‘The Incredible Dr. Pol’ Shares His Family’s Favorite Dutch Holiday Traditions

Michigan-based veterinarian Dr. Jan Pol stopped by Hallmark Channel’s Home & Family this week.

While the conversation naturally had to do with his Nat Geo Wild hit reality show The Incredible Dr. Pol, the veteran veterinarian also got around to the topic of the holidays and his family’s happiest moments.

Charles, Diane, and Dr. Jan Pol of 'The Incredible Dr. Pol'
Charles, Diane, and Dr. Jan Pol of ‘The Incredible Dr. Pol’

The Pols just wrapped up Season 17

Season 17 for The Incredible Dr. Pol is all done, and coincidentally, its season finale festively looked toward the holiday season. In that final episode, Dr. Pol’s help was required from the local reindeer farm.

On Instagram, the show posted the message at that time, “It’s the final episode of the season, and we’re ringing in the Poli-days at the clinic! Maybe it’s just us, but it wouldn’t be the holiday season without  #DrBrenda  and  @rooftoplandingreindeerfarm.”

With the rough Michigan winters, the Pols also noted on social media, “When it comes to the holidays, the clinic might as well be the North Pol!”

The Pols enjoy their holidays the Netherlands way

Appearing on Home & Family last week the veterinarian, born in the Netherlands in 1942, recalled his holiday traditions back home and those that he and his wife, Diane, and their family practice now.

“Well, Christmas was not a big holiday in the Netherlands,” he shared. “It was more ‘go to church and celebrate the birth of Christ.'”

He explained that in his homeland, they celebrated Sinterklaas or Saint Nicholas Eve each Dec. 5.

RELATED: ‘The Incredible Dr. Pol’: Dr. Brenda On How Her Upbringing Prepped Her to Work With Dr. Pol

Sinterklaas still is there and it was called St. Nicholas Day, so we still do that here, of course, because we like to keep that Dutch tradition going,” he said. “Especially now with our granddaughter, Abigail, who’s a little darling, of course.”

The doc went on to say that part of the Dutch Christmas tradition involves their wooden shoes.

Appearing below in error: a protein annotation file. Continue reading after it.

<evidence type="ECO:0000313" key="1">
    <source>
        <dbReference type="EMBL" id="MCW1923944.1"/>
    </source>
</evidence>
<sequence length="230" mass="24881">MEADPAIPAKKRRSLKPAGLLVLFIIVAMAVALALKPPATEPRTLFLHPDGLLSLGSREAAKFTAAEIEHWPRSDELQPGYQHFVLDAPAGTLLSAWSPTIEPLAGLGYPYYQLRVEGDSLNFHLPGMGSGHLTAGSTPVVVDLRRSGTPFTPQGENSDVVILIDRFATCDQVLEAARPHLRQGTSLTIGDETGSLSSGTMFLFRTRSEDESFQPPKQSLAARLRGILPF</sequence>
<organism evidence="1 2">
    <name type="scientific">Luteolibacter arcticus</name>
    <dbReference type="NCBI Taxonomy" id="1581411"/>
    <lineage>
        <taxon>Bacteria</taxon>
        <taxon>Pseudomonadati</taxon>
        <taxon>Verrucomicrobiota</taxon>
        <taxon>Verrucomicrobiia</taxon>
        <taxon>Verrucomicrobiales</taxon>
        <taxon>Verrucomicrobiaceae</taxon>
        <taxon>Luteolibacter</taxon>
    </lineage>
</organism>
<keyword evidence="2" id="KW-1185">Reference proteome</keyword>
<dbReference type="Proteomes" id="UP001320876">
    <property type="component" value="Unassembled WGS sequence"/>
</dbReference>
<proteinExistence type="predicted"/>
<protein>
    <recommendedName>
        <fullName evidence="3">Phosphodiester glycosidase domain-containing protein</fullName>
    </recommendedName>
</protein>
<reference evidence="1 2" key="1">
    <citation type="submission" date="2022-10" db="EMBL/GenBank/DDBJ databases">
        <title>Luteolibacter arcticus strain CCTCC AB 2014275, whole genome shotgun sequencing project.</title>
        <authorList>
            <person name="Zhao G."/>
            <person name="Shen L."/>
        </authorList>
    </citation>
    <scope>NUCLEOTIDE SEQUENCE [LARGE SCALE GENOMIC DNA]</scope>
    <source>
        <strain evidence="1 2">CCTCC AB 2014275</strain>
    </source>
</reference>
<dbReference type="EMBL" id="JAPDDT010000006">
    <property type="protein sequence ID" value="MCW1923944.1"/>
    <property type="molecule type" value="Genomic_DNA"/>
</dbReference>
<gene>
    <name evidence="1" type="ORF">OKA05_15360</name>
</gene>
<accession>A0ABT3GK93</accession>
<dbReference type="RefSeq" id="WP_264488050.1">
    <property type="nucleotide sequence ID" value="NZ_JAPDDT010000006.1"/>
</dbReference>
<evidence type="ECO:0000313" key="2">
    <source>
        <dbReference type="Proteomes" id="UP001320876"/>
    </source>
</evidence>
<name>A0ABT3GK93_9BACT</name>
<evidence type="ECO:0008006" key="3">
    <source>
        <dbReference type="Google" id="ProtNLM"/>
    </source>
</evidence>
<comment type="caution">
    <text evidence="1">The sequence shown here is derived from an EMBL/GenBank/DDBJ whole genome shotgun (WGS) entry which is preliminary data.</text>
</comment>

“People would put our wooden shoes by the fireplace and the next morning, there would be candy in there or something like that,” he explained. “And if you were a bad boy, you would get some charcoal in there! Diane would write a little poem about how [the children] were. It’s something for the kids, really.

“If you’re in the Netherlands, the funny thing is up to Dec. 5, everything is St. Nicholas. That night, they change all the storefronts and they go right back to the American big Christmas presentation. It’s funny.”

Sometimes the holidays and work are all wrapped up

As Dr. Pol wrote in his memoir, Never Turn Your Back on an Angus Cow: My Life as a Country Vet, about a special Christmas the family shared that wasn’t as idyllic. For a country veterinarian, the cows don’t know it’s Christmas.

On a Christmas the family never forgot, they were all sitting around waiting for their holiday dinner to be done, when the phone rang. It was a farmer needing help with a cow who was calving and struggling.

Dr. Pol went out to the farm but eventually needed Diane to bring the kids: Charles, 8 years old at the time, and his two daughters who were teenagers. He was going to need a lot of help. He realized the calf was much too big to deliver normally, so he would need all hands on deck.

“I examined the cow; that calf inside her was a big one,” he remembered. “There was no way it was coming out the normal way. The only chance that calf had of surviving was for me to do a C-section. . . But it’s not an easy operation and I needed a lot more help than I had.”

Each of the kids was given a job. Charles and Diane Jr. helped hold on to the uterus, which was extremely big and heavy.

“I carefully cut open the cow’s belly, reached in, and took out that calf,” he said. “It was alive, and once I got it breathing, real curious. The kids were just amazed at this, their eyes couldn’t have been bigger. . .That was the Christmas farm call none of us have ever forgotten.”